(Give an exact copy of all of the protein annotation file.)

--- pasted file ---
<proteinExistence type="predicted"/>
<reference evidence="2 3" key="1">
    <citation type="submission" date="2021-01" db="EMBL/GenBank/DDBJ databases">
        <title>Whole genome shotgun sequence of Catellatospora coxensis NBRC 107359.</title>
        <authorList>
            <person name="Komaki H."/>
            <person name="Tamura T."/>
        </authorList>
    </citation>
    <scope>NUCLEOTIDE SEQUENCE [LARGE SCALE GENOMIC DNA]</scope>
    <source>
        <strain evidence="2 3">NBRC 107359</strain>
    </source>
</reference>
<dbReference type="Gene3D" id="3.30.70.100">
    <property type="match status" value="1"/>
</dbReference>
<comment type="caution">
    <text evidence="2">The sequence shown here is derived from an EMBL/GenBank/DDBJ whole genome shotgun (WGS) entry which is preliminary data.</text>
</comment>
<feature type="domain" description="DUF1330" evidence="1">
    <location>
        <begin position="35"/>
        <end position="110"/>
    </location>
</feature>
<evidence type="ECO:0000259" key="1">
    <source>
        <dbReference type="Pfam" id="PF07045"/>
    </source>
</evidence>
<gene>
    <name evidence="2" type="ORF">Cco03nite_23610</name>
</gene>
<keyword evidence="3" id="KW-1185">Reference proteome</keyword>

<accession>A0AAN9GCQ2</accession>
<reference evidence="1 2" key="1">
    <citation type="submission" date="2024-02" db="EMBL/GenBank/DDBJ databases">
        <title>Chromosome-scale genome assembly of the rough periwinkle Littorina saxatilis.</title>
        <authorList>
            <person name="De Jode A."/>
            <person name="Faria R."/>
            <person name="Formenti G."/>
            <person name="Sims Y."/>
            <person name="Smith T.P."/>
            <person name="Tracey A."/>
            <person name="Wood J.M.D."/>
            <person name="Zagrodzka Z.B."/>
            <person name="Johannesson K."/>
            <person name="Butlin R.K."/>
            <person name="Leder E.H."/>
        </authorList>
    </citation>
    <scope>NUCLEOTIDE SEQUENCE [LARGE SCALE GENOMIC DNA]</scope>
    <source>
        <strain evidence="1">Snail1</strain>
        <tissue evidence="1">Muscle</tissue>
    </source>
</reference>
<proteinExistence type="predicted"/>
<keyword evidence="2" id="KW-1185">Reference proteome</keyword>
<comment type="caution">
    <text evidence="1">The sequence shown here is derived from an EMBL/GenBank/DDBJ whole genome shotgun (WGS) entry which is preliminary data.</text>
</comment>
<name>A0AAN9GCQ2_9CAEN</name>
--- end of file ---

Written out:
<proteinExistence type="predicted"/>
<reference evidence="2 3" key="1">
    <citation type="submission" date="2021-01" db="EMBL/GenBank/DDBJ databases">
        <title>Whole genome shotgun sequence of Catellatospora coxensis NBRC 107359.</title>
        <authorList>
            <person name="Komaki H."/>
            <person name="Tamura T."/>
        </authorList>
    </citation>
    <scope>NUCLEOTIDE SEQUENCE [LARGE SCALE GENOMIC DNA]</scope>
    <source>
        <strain evidence="2 3">NBRC 107359</strain>
    </source>
</reference>
<dbReference type="Gene3D" id="3.30.70.100">
    <property type="match status" value="1"/>
</dbReference>
<comment type="caution">
    <text evidence="2">The sequence shown here is derived from an EMBL/GenBank/DDBJ whole genome shotgun (WGS) entry which is preliminary data.</text>
</comment>
<feature type="domain" description="DUF1330" evidence="1">
    <location>
        <begin position="35"/>
        <end position="110"/>
    </location>
</feature>
<evidence type="ECO:0000259" key="1">
    <source>
        <dbReference type="Pfam" id="PF07045"/>
    </source>
</evidence>
<gene>
    <name evidence="2" type="ORF">Cco03nite_23610</name>
</gene>
<keyword evidence="3" id="KW-1185">Reference proteome</keyword>

<accession>A0AAN9GCQ2</accession>
<reference evidence="1 2" key="1">
    <citation type="submission" date="2024-02" db="EMBL/GenBank/DDBJ databases">
        <title>Chromosome-scale genome assembly of the rough periwinkle Littorina saxatilis.</title>
        <authorList>
            <person name="De Jode A."/>
            <person name="Faria R."/>
            <person name="Formenti G."/>
            <person name="Sims Y."/>
            <person name="Smith T.P."/>
            <person name="Tracey A."/>
            <person name="Wood J.M.D."/>
            <person name="Zagrodzka Z.B."/>
            <person name="Johannesson K."/>
            <person name="Butlin R.K."/>
            <person name="Leder E.H."/>
        </authorList>
    </citation>
    <scope>NUCLEOTIDE SEQUENCE [LARGE SCALE GENOMIC DNA]</scope>
    <source>
        <strain evidence="1">Snail1</strain>
        <tissue evidence="1">Muscle</tissue>
    </source>
</reference>
<proteinExistence type="predicted"/>
<keyword evidence="2" id="KW-1185">Reference proteome</keyword>
<comment type="caution">
    <text evidence="1">The sequence shown here is derived from an EMBL/GenBank/DDBJ whole genome shotgun (WGS) entry which is preliminary data.</text>
</comment>
<name>A0AAN9GCQ2_9CAEN</name>